The (frighteningly) fierce urgency of now.

Three years ago today, on October 10 2008, I wrote a blog for Britain’s Forum for the Future whose strapline is ‘action for a sustainable world’. They asked me as a British person, living in the U.S.A. (or Unsure State of America, as I then called it) to comment on the later stages of the 2008 Presidential Campaign and my response was this piece, The Fierce Urgency of Now:

Thankfully, the 2008 presidential campaign just got a whole lot more serious. In fact the stakes really couldn’t be higher for the U.S. and for the whole planet. In the past month or so, we’ve moved smoothly and thankfully from lipstick on pigs, via Tina Fey (Saturday Night Live) on Governor Palin’s foreign policy experience, namely “I can see Russia from my house”, to debate the nitty-gritty policy positions of each respective campaign. Not a moment too soon in my book.

In my blog of July 7th, I wrote: “basically the American dream is fast becoming the American nightmare and the problem is that neither presidential candidate is prepared to redefine and dematerialize the dream”. I wrote that before the Wall Street and consequent global financial meltdown. That redefinition is even more crucial now.

The materialist, greed-driven meltdown is widely accepted as an indicator that our whole human enterprise on this planet is badly out of control. As Al Gore said in San Jose recently “I actually do think that the green revolution is the solution to the financial crisis, the national security crisis, the debt crisis and the climate crisis—they’re all connected.”

But is either presidential candidate really ready to go before the American people and talk down, dematerialize the dream? Is either prepared to emphasize the need for quality of life increases that would confer a sense of individual and community wellbeing, rather than tax giveaways that are somehow supposed to increase our standard of living? Are they really ready to say, in effect, less is more?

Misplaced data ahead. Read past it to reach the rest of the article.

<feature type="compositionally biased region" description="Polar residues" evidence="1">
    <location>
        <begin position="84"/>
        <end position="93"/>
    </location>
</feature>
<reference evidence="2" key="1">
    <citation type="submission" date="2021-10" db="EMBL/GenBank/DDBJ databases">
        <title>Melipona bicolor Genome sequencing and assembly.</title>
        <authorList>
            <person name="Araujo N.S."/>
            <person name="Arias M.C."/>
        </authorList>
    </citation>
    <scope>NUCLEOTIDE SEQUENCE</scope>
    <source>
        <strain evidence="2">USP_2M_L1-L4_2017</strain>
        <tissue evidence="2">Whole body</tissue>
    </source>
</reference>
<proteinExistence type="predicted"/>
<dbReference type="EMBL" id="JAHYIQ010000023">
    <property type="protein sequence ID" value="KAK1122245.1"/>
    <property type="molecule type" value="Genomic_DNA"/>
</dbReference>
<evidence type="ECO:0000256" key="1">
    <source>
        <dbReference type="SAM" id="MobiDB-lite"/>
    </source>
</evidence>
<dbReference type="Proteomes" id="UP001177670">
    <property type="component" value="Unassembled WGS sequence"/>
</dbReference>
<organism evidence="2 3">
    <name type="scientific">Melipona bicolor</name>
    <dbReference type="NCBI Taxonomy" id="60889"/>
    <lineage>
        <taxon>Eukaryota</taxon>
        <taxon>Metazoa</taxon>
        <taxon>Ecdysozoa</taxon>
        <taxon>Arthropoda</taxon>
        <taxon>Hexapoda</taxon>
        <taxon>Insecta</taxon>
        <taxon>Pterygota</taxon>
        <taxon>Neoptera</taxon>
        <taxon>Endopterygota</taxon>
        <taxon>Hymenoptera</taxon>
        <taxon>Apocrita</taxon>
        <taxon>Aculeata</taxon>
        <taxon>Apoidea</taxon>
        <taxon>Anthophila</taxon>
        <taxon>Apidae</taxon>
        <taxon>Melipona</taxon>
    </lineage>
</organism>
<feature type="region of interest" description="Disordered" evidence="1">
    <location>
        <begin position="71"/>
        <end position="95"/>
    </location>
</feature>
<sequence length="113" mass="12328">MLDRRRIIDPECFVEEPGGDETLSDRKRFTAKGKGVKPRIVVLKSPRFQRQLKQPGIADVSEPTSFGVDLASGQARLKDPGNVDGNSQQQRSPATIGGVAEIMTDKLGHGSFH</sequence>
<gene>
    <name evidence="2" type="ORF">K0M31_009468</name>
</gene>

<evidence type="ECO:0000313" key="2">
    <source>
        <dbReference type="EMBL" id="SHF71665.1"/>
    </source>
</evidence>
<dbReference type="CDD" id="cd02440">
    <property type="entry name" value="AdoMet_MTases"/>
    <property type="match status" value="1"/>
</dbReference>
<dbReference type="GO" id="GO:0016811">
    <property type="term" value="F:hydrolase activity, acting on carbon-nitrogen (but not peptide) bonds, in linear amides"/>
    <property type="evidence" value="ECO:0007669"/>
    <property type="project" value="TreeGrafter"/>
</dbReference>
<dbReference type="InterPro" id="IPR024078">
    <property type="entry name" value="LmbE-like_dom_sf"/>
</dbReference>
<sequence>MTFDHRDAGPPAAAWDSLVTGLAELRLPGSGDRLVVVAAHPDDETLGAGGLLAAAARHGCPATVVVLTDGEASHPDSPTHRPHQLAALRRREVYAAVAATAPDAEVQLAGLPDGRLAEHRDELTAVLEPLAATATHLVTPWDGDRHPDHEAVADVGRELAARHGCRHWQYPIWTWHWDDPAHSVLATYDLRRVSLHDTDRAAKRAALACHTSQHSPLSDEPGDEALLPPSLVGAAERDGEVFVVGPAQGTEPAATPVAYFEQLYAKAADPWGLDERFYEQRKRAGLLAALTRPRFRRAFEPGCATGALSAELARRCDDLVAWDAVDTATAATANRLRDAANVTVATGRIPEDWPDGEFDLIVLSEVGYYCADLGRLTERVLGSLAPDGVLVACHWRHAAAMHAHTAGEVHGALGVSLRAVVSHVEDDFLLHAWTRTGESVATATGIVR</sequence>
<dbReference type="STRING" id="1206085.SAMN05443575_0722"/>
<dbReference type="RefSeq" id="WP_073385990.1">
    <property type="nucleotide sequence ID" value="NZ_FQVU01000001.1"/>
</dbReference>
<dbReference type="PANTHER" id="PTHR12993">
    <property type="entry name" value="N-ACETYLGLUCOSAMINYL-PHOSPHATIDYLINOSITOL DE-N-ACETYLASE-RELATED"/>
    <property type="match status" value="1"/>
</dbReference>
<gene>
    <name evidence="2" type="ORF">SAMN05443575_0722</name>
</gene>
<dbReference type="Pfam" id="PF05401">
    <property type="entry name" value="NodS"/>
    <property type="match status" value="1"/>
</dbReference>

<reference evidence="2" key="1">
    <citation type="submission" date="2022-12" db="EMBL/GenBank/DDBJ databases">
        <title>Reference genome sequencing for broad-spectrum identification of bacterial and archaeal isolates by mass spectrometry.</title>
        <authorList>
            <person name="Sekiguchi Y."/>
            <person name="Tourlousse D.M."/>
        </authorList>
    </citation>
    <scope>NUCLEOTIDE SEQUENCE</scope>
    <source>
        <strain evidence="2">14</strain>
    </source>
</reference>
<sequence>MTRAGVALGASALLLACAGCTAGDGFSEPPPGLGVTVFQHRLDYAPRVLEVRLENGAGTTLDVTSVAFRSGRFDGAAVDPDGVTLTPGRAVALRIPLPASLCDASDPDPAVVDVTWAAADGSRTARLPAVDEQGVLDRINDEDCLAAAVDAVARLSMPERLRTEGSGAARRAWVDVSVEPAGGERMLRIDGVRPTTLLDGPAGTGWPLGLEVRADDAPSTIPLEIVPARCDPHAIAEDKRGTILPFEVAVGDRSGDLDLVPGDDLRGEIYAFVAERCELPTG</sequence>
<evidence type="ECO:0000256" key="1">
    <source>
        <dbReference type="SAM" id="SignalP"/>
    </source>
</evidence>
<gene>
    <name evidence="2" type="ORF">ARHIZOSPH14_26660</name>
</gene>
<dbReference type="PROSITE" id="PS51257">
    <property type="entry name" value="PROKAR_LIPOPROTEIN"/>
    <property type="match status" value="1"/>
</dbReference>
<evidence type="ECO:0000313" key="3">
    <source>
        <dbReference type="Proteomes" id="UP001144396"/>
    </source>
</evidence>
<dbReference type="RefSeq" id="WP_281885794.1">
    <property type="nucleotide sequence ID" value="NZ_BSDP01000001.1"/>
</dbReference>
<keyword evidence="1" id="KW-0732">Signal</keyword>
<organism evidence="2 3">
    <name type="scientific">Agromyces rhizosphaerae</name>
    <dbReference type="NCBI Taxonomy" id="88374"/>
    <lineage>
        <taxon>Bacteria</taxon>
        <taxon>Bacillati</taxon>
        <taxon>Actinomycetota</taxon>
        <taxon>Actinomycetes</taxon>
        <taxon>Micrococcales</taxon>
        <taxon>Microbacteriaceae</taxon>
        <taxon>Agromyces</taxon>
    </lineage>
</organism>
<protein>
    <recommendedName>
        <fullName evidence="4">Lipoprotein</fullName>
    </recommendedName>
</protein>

In his historic “Our moment is now” speech in Des Moines, Iowa on December 27 2007 in which he invoked Dr Martin Luther King’s notion of “the fierce urgency of now”, Obama said “we are at a defining moment in our history. Our nation is at war. Our planet is in peril. Our health care system is broken, our economy is out of balance, our education system fails too many of our children, and our retirement system is in tatters.” This was a wonderful set up to what I thought might be a joined-up discussion of the need for a more sustainable America. I waited, and waited………..

Yet a quick and dirty search of both candidate websites revealed that neither candidate is talking about sustainable development as a strategic overarching policy agenda recognizing as Gore does the interrelatedness of the crises we face and spanning a concern for both people and the planet. To be fair, Obama’s website does mention sustainable communities but only as a subset of his environmental policies. Even the Pope gets it. As he said on his recent tour of Australia there needs to be “agreement on a model of sustainable development capable of ensuring the wellbeing of all while respecting environmental balances”.

The U.S. is clearly at a tipping point. We are in a paradigm shift. As ‘Earth Scholar’ Thomas Berry wrote: “It’s all a question of story. We are in trouble just now because we do not have a good story. We are in between stories. The old story-the account of how the world came to be and how we fit into it-is not functioning properly and we have not learned the new story”. The old dominant social paradigm, the neo-liberal story of how things are and came to be so, simply isn’t working. We need to write the new story, and quickly. Here, out of these cascading crises, I think we have a golden opportunity.

Obama has in many ways lifted us, filled us with hope and with a constellation of phrases that hint, but only hint, at an understanding of the real need for a new story. In one of those phrases he says: “together we will begin the next great chapter in the American story”. My question to you Barack is this: are we going to simply read a prewritten chapter, or are we going to start afresh, writing the chapter ourselves along more sustainable lines? That, Mr President-in-waiting, is the really fierce urgency of now.”

Yesterday, walking around the Occupy Boston site in Dewey Square in the October heatwave, with around 300 residents and many more sympathetic visitors, the message is no less vociferous than that of Occupy Wall Street. It’s a message that’s getting louder and clearer by the day: too many people are hurting, change is needed quickly and we need to write that new chapter along more just and sustainable lines. The question is, now President Obama, who will write that new chapter?

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One Comment

  1. Lenny October 11, 2011 at 12:06 am - Reply

    Paradigm shifts! Fantastic!

    Dr. J, you’ve trained me to be an academic. Thank you. I thrive off of the quality, content and passion of your writing.

    I myself am waiting for the day when a Presidential candidate or President can drive the message forward with force. I have been happier with the ferocity of President Obama, and I feel like he’s at a point where he is evoking Thomas Friedman’s “Hot, Flat and Crowded” (specifically the chapter where Friedman envisions a Presidential speech around the need to out-innovate, out-educate….).

    I’m heading to Occupy Wall Street on Sunday. Adding my voice to the story.

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